BehaviorismPosted: July 11, 2012
It’s easy to make fun of mid-20th century style behaviorism (Two behaviorists meet in a bar, one says to the other, “You’re doing well, how am I?”). But my recent sociological research into the machinations of academic search committees has turned me totally to the perspective that our subjective narratives are nothing but post-hoc and self-serving rationalizations that are utterly irrelevant to understanding the mechanisms of any decision making process.
I’ve been asking lots of PIs I know how short lists are made. They squirm. Then they say things like “it’s the whole package,” or “we want to see a couple good papers and a solid proposal.” References, of course, matter, but most deny that who wrote it matters very much.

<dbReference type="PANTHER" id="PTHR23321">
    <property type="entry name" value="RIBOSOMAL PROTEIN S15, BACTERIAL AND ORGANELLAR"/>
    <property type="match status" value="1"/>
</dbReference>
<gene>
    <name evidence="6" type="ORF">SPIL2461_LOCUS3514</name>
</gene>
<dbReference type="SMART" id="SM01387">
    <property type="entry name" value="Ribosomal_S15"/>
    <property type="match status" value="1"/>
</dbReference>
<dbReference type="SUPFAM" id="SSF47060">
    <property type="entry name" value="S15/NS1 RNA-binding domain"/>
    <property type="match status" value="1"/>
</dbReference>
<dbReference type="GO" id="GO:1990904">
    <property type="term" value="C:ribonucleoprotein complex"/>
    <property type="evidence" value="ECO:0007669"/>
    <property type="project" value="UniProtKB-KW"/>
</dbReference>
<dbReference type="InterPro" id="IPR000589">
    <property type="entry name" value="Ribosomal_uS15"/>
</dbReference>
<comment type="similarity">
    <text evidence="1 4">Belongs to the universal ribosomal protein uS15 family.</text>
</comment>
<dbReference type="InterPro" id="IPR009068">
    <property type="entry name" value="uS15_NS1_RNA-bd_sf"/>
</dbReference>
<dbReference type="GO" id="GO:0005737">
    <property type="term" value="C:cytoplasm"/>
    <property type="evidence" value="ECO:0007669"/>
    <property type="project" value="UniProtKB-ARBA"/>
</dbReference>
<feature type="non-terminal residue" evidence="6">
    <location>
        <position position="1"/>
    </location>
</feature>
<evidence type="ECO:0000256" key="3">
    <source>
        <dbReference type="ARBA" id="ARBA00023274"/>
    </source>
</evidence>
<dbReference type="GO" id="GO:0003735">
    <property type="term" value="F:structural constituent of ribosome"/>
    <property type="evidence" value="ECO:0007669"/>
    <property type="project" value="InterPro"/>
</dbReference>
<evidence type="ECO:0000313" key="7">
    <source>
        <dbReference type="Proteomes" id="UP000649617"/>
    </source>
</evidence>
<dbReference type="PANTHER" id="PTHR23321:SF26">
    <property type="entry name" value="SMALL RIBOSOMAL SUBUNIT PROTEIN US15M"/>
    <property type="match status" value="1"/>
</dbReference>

Then, I review the short lists that, you know, actually get made. Pedigree, pedigree, and…oh, looky-loo…pedigree. I mean seriously, check these guys for hip dysplasia, because whatever is going on with their papers (or lack thereof) they are thoroughfuckingbreds of the Bio-Aristocracy. So I do some back-of-the-napkin calculations. How many jobs are there in my field each year? How many living Nobel prize winners and other top dogs in my field who are writing letters of reference for my competition? I have good papers and a brand name postdoc institution but no heavy-weight references, so I’m guessing my fate is to be strung along as an also-ran on a handful of shortlists before the blue ribbon goes to some puggle who, between his/her PhD and postdoc advisors, unites two large branches of the Neurotree.